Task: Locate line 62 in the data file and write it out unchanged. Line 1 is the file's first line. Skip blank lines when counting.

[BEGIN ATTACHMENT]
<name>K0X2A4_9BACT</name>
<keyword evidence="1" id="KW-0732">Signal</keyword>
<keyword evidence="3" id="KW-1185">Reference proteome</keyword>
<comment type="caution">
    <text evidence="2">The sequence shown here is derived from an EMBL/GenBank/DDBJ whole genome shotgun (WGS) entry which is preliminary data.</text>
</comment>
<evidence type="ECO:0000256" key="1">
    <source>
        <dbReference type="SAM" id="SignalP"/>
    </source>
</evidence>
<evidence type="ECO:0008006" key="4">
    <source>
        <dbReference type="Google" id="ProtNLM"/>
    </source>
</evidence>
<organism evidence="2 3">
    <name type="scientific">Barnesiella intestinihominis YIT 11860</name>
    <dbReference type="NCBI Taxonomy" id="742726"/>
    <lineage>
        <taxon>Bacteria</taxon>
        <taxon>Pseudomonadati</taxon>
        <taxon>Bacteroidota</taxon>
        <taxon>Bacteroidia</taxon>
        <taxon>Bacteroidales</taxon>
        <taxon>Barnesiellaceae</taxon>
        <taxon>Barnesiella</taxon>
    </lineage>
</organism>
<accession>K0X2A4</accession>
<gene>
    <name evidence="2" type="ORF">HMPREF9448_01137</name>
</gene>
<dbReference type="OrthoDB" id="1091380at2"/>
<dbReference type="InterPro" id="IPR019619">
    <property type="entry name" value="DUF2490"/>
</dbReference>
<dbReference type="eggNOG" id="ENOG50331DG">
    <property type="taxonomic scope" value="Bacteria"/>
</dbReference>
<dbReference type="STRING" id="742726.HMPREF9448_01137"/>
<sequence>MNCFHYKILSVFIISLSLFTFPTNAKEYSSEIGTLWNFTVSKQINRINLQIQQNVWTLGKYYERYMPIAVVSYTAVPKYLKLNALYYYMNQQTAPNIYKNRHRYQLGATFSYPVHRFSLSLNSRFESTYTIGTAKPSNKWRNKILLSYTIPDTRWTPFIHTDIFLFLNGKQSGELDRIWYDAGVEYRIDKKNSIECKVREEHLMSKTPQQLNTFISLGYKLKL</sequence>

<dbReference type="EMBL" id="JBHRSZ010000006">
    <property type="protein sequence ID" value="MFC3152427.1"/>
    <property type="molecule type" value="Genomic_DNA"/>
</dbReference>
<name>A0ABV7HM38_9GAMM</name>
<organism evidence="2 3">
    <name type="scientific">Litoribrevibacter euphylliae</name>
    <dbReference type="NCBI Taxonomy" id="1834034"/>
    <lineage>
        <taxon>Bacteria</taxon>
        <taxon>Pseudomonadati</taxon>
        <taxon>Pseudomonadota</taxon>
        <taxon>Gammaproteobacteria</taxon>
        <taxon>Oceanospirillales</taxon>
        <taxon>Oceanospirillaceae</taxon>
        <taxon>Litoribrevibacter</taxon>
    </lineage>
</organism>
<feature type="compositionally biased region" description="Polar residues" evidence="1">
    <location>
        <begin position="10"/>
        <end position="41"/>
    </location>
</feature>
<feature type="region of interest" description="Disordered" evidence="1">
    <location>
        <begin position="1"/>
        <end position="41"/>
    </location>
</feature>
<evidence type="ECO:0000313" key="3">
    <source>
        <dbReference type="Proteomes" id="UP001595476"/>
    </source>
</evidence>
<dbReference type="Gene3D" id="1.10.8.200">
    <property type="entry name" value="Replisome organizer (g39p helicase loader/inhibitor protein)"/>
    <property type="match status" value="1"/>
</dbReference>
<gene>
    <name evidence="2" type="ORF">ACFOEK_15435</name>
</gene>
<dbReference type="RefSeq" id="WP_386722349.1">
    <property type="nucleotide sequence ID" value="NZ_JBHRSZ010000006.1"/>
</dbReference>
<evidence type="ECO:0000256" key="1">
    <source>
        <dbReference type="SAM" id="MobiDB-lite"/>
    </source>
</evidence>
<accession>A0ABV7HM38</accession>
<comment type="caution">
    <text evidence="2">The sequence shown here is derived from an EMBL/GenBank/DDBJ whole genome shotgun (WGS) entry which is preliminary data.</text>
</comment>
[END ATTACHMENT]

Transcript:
    <location>